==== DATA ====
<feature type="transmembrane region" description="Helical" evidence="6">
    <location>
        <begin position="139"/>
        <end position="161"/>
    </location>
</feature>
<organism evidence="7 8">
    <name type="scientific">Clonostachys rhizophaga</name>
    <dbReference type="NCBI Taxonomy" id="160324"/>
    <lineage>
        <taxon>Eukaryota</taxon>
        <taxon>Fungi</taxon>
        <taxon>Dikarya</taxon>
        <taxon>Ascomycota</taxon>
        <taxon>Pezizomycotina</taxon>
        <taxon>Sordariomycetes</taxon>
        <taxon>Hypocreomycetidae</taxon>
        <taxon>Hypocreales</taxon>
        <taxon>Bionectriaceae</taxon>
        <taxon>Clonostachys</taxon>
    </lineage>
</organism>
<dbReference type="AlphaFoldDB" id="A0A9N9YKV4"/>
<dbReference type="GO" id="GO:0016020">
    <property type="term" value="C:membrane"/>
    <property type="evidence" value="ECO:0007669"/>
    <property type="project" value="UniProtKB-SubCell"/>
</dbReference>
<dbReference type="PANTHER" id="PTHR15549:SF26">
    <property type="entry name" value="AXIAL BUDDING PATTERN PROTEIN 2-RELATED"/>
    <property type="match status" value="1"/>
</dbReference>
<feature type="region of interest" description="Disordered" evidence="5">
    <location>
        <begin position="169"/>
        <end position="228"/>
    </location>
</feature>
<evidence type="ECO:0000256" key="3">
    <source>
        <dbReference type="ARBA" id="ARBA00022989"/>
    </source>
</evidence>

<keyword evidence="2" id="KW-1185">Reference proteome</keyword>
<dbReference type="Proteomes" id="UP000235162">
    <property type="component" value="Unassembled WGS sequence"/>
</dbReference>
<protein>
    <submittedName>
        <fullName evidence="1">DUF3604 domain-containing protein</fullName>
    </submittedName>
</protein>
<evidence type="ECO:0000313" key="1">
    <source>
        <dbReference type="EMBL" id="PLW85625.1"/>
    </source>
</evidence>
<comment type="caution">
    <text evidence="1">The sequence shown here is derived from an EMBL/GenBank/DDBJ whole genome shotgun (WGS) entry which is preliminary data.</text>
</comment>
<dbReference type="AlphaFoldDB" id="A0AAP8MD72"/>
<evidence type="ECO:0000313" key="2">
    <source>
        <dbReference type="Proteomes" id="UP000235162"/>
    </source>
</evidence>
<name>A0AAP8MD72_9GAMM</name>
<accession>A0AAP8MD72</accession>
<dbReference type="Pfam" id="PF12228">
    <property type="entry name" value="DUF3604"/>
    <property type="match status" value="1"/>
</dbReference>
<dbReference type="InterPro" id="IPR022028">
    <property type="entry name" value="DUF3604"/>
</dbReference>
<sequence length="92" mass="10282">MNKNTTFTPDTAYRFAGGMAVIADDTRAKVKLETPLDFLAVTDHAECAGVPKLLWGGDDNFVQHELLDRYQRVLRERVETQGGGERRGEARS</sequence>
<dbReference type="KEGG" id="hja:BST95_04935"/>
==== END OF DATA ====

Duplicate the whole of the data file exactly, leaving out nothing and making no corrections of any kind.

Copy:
<feature type="transmembrane region" description="Helical" evidence="6">
    <location>
        <begin position="139"/>
        <end position="161"/>
    </location>
</feature>
<organism evidence="7 8">
    <name type="scientific">Clonostachys rhizophaga</name>
    <dbReference type="NCBI Taxonomy" id="160324"/>
    <lineage>
        <taxon>Eukaryota</taxon>
        <taxon>Fungi</taxon>
        <taxon>Dikarya</taxon>
        <taxon>Ascomycota</taxon>
        <taxon>Pezizomycotina</taxon>
        <taxon>Sordariomycetes</taxon>
        <taxon>Hypocreomycetidae</taxon>
        <taxon>Hypocreales</taxon>
        <taxon>Bionectriaceae</taxon>
        <taxon>Clonostachys</taxon>
    </lineage>
</organism>
<dbReference type="AlphaFoldDB" id="A0A9N9YKV4"/>
<dbReference type="GO" id="GO:0016020">
    <property type="term" value="C:membrane"/>
    <property type="evidence" value="ECO:0007669"/>
    <property type="project" value="UniProtKB-SubCell"/>
</dbReference>
<dbReference type="PANTHER" id="PTHR15549:SF26">
    <property type="entry name" value="AXIAL BUDDING PATTERN PROTEIN 2-RELATED"/>
    <property type="match status" value="1"/>
</dbReference>
<feature type="region of interest" description="Disordered" evidence="5">
    <location>
        <begin position="169"/>
        <end position="228"/>
    </location>
</feature>
<evidence type="ECO:0000256" key="3">
    <source>
        <dbReference type="ARBA" id="ARBA00022989"/>
    </source>
</evidence>

<keyword evidence="2" id="KW-1185">Reference proteome</keyword>
<dbReference type="Proteomes" id="UP000235162">
    <property type="component" value="Unassembled WGS sequence"/>
</dbReference>
<protein>
    <submittedName>
        <fullName evidence="1">DUF3604 domain-containing protein</fullName>
    </submittedName>
</protein>
<evidence type="ECO:0000313" key="1">
    <source>
        <dbReference type="EMBL" id="PLW85625.1"/>
    </source>
</evidence>
<comment type="caution">
    <text evidence="1">The sequence shown here is derived from an EMBL/GenBank/DDBJ whole genome shotgun (WGS) entry which is preliminary data.</text>
</comment>
<dbReference type="AlphaFoldDB" id="A0AAP8MD72"/>
<evidence type="ECO:0000313" key="2">
    <source>
        <dbReference type="Proteomes" id="UP000235162"/>
    </source>
</evidence>
<name>A0AAP8MD72_9GAMM</name>
<accession>A0AAP8MD72</accession>
<dbReference type="Pfam" id="PF12228">
    <property type="entry name" value="DUF3604"/>
    <property type="match status" value="1"/>
</dbReference>
<dbReference type="InterPro" id="IPR022028">
    <property type="entry name" value="DUF3604"/>
</dbReference>
<sequence length="92" mass="10282">MNKNTTFTPDTAYRFAGGMAVIADDTRAKVKLETPLDFLAVTDHAECAGVPKLLWGGDDNFVQHELLDRYQRVLRERVETQGGGERRGEARS</sequence>
<dbReference type="KEGG" id="hja:BST95_04935"/>